I recently watched Red Dragon and found it better than I’d expected.  But compared to Manhunter it’s something of a dud.  Certain details annoy me, like how it’s set in 1980 but uses some anachronistic DNA testing to facilitate a sudden plot twist; or how the role of Graham’s wife (Mary-Louise Parker) is reduced during the climax.  In the book, she saves the day.  More importantly, sequences that looked impressively cinematic in Manhunter, such as when Dolarhyde returns Freddie Lounds to the authorities in a grisly fashion or when he treats the blind Reba to a zoo-visit so that she can feel the body of a sedated tiger, are done flatly and disappointingly.  I particularly disliked how director Ratner depicted Graham’s unsettling powers.  We see him contemplating some photos from a crime scene and suddenly – zap! – there’s a cheap horror-movie jump-cut of some creepy dolls.  The first episode of the TV show Hannibal shows how Graham’s mind works in a much more imaginative and disturbing way.

 

Red Dragon has the most prestigious cast of any Lecter movie – Hopkins, Norton, Ralph Fiennes, Harvey Keitel, Philip Seymour Hoffman, Emily Watson – but some performances are problematic.  As Dolarhyde, Fiennes captures the sad, human side of the monster, but despite being a six-footer he doesn’t have the physicality that made the towering Tom Noonan so frightening in the previous adaptation.  Meanwhile, Ed Norton makes a very drab Will Graham.  Beyond the fact that he looks tired all the time, there’s little suggestion of the pressure his empathetic ability / curse puts on his sanity.  William Petersen conveyed this much better in Manhunter.

 

© Dino de Laurentiis Company / NBC

© Dino de Laurentiis Company / NBC

 

Downplaying the fragility of Will Graham is something that the flamboyant and daring TV show Hannibal can’t be accused of.  Indeed, viewers spend its three seasons wondering if the rumpled, tortured Graham (Hugh Dancy) is going to flip and become as evil as the human monsters he’s been tracking.  Pushing him along this road to ruin is his relationship with the suave, sardonic Lecter (Danish heartthrob Mads Mikkelsen), which goes well beyond the adversarial one depicted in the book and movies.  It’s a relationship of dark fascination, crossing over into the homo-erotic.

 

During Hannibal’s run, showrunner Bryan Fuller had great fun tampering with the conventions established by the books and films.  For instance, though in Harris’s chronology the 1999 novel Hannibal comes two books after Red Dragon, by the time the TV show tackled Red Dragon it’d already dramatised most of the events in Hannibal-the-novel.  (For copyright reasons, Fuller was unable to use anything from Silence of the Lambs.)  Still, when it comes, a surprising amount of Red Dragon remains intact in the show – including Dolarhyde’s eating of the painting, his unlikely courtship of Reba McClane (Rutina Wesley) and the failed attempt by Graham and Crawford (Laurence Fishburne) to taunt him into a trap.  This time Dolarhyde’s boots are filled by Richard Armitage, who despite being best-known for playing a dwarf in The Hobbit movies (2012-14) makes an imposing killer.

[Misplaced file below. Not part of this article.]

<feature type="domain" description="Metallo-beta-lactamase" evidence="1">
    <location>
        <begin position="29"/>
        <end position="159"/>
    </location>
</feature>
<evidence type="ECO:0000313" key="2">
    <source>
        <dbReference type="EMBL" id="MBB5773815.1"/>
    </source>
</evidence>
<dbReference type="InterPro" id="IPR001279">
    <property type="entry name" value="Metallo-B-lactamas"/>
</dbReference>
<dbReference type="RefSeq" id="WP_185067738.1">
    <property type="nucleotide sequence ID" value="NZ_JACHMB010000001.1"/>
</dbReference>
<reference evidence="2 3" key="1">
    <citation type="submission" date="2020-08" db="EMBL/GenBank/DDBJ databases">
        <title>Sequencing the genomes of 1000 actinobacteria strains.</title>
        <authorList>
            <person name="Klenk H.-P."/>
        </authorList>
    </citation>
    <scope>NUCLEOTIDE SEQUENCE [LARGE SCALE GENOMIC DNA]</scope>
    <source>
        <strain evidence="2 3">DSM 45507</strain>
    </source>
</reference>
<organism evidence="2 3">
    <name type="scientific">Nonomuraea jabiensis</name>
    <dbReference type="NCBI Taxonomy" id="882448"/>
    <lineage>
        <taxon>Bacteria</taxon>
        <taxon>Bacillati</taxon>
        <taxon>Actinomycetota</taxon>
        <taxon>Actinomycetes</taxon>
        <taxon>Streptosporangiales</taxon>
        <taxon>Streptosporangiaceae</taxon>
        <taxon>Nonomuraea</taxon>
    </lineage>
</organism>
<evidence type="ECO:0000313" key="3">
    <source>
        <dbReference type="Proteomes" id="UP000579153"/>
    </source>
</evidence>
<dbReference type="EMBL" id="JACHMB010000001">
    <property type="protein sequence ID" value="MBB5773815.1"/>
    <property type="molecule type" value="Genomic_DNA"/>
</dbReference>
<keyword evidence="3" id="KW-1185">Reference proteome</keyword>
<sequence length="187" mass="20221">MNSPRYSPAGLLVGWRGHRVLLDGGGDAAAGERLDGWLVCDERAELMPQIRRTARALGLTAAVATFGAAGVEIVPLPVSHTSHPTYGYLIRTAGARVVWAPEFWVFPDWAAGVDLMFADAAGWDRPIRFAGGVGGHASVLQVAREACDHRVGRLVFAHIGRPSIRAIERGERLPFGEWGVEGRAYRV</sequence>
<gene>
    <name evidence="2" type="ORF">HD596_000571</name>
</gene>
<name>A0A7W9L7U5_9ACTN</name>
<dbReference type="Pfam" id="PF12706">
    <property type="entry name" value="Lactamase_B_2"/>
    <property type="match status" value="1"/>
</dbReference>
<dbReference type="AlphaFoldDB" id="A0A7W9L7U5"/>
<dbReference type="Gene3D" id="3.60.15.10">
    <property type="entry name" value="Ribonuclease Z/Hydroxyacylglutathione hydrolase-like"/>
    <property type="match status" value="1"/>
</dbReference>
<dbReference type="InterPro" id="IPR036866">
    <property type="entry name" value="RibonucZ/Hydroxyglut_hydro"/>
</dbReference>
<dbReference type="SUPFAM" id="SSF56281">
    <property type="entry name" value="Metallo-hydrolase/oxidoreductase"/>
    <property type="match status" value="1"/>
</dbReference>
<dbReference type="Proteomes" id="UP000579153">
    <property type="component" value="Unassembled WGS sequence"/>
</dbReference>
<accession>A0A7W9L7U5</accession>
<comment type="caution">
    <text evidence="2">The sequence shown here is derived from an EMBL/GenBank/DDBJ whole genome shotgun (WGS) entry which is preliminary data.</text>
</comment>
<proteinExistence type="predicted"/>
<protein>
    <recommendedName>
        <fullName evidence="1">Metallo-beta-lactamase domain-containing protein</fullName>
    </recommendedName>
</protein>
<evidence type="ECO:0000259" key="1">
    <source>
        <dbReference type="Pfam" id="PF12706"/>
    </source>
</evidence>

Given the gleefully overwrought nature of the show, though, it’s no surprise that Fuller veers away from the novel for the story’s climax, which also serves as the climax of Hannibal’s last-ever episode.  Here, Lecter’s wish is granted and he gets to meet this ‘very shy boy’.  Fuller has the urbane cannibal escape from captivity and join forces with Graham at a storm-lashed clifftop mansion, where they take on Dolarhyde in a bloody, slow-motion and, yes, homo-erotic battle to the death.  All this while Siouxsie Sioux sings a song called Love Crime on the soundtrack…

 

I don’t know if Thomas Harris ever saw this episode.  I’d like to think that, if he did, he was rolling his eyes and shaking his head – but at the same time grinning with admiration at Bryan Fuller’s audacity.

 

From fineartamerica.com

 

Wes Anderson in non-annoying film shock

 

(c) American Empirical Pictures

 

I haven’t seen every film in the canon of American director Wes Anderson, but from the ones I have seen – The Royal Tenenbaums, The Life Aquatic with Steve Zissou and The Darjeeling Limited – I can firmly say I’m not a fan of his work.  I know there are critics out there who rave about him, but I’ve found his films annoyingly twee and whimsical, offering quirks and eccentricities aplenty but offering very little of substance.  (The Darjeeling Limited, set in a version of India that only ever existed in the imaginations of Hollywood scriptwriters and of psychedelically hallucinating hippy backpackers, is probably the biggest culprit.)

 

Anderson, I suspect, would like to establish himself as the Robert Altman of the 21st century.  Like Altman did, he imbues his films with his own leftfield sensibilities and he likes to draw on his own repertoire of actors and actresses – with Altman it was people like Shelley Duvall, Michael Murphy, Sally Kellerman, Elliot Gould and Keith Carradine, with Anderson it’s Bill Murray, Adrien Brophy, Anjelica Huston, Jason Schwartzman and Owen Wilson.  But whereas I thought Altman deserved all the praise he got for movies like M*A*S*H*, McCabe and Mrs Miller, Nashville, The Player and Short Cuts, Anderson’s films – or at least, the trio that I’ve seen – have just left me cold.